I have heard teaching be compared to tending a seed that you won’t often get the chance to see bloom until much later. The truth is that my students and I were all seeds this summer. If gardening is really anything like teaching – it’s an exercise in patience, care and ultimately, in the trust that you’ll see the product of the hard work tomorrow – making them more prepared for 8th grade in the fall and me for a lifetime of tending seeds.


The Value of Job Shadowing

Tiffany Franklin, Associate Director


The leaves are turning colors, crisp autumn nights are becoming the norm and you can find pumpkin versions of most of your favorite foods. Fall is officially upon us and that means it’s the perfect time to consider an externship as part of your internship/job search strategy. Externships are job shadowing opportunities designed to help students discern how their skills and interests align with professional positions in their career fields of interest.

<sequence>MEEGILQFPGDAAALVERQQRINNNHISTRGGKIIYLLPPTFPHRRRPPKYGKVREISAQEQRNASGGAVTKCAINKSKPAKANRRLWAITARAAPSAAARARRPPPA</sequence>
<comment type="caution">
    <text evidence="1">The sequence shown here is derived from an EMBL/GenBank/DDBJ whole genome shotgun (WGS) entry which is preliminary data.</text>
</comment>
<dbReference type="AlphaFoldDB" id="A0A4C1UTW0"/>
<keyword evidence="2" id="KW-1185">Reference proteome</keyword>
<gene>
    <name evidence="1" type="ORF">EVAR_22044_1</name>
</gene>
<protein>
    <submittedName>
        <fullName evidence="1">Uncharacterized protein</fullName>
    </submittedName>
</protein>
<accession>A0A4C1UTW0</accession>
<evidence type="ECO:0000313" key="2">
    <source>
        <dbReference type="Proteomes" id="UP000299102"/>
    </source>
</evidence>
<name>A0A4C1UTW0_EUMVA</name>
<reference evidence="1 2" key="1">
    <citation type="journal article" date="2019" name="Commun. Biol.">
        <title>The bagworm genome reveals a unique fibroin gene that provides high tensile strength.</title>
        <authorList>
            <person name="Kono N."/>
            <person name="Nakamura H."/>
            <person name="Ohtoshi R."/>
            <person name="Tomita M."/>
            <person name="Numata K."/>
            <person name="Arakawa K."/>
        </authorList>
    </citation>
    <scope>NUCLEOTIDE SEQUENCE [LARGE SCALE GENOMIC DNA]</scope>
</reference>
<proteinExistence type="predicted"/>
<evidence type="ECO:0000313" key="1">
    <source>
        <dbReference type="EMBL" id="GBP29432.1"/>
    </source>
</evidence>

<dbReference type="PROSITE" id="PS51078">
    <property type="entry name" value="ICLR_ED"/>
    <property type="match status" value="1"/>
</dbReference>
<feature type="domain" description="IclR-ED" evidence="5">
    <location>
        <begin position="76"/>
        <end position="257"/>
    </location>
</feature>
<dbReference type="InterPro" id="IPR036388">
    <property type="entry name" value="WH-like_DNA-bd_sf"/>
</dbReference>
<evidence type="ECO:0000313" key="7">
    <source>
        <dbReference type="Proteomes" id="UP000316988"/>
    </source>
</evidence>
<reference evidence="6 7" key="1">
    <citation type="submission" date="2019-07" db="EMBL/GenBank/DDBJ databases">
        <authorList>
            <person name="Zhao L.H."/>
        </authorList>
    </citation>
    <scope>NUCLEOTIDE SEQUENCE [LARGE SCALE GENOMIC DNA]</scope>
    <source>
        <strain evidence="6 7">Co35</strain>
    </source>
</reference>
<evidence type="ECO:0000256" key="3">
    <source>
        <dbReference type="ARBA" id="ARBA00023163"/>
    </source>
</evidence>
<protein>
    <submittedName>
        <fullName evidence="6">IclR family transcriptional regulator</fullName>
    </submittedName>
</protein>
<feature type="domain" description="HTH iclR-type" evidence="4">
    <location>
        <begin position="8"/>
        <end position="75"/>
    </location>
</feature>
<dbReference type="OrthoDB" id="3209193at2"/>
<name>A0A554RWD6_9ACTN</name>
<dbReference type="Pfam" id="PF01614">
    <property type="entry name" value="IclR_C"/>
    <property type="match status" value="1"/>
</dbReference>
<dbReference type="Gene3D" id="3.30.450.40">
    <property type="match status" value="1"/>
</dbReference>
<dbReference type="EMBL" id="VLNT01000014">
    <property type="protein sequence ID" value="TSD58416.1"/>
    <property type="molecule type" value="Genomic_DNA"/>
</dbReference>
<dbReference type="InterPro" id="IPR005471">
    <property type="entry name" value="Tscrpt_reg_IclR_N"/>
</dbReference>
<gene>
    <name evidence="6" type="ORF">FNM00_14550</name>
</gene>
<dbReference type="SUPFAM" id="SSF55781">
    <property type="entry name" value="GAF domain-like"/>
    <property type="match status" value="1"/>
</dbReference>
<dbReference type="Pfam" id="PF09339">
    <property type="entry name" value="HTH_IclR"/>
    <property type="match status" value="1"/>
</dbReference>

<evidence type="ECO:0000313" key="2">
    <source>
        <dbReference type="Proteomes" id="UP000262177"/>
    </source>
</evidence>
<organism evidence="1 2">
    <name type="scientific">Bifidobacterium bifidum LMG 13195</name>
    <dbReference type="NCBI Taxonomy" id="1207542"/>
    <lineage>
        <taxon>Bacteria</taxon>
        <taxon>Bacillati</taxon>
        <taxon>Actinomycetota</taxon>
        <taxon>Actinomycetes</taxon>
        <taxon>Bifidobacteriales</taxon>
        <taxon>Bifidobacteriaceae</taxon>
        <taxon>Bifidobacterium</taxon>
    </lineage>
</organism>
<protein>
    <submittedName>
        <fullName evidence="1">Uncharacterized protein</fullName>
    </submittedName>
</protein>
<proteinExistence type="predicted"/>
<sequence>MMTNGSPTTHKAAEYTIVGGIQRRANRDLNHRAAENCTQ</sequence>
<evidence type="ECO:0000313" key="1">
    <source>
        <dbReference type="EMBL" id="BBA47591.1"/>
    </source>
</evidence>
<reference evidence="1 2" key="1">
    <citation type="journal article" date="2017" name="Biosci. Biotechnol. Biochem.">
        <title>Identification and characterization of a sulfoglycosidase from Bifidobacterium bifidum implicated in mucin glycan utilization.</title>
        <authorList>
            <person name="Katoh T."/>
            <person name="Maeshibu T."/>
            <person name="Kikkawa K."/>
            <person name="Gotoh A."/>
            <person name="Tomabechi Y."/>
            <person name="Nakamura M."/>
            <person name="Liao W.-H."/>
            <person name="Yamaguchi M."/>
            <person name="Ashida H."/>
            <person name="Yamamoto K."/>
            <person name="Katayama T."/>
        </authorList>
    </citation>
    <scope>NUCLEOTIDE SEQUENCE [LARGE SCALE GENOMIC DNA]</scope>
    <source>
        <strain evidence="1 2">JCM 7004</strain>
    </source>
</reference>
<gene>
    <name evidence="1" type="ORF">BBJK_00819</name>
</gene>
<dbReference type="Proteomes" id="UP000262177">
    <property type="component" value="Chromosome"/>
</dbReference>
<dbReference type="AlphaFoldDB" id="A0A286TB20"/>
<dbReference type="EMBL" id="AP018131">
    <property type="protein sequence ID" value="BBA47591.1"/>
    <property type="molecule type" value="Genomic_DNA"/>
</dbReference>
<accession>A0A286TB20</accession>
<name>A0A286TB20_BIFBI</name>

By participating in a “day in a life” within a work environment, you can gain exposure to an industry, insightful conversation, invaluable advice, and an insider perspective.

Externships are typically job shadowing opportunities that are a half or full-day in duration and may involve the following activities:

  • Conducting informational interviews with professionals in a range of departments and levels
  • Participating in daily operations that provide hands-on exposure to the career field/industry
  • Completing a relevant project if the externship is long enough to accommodate it
  • Attending meetings and presentations
  • Touring the work site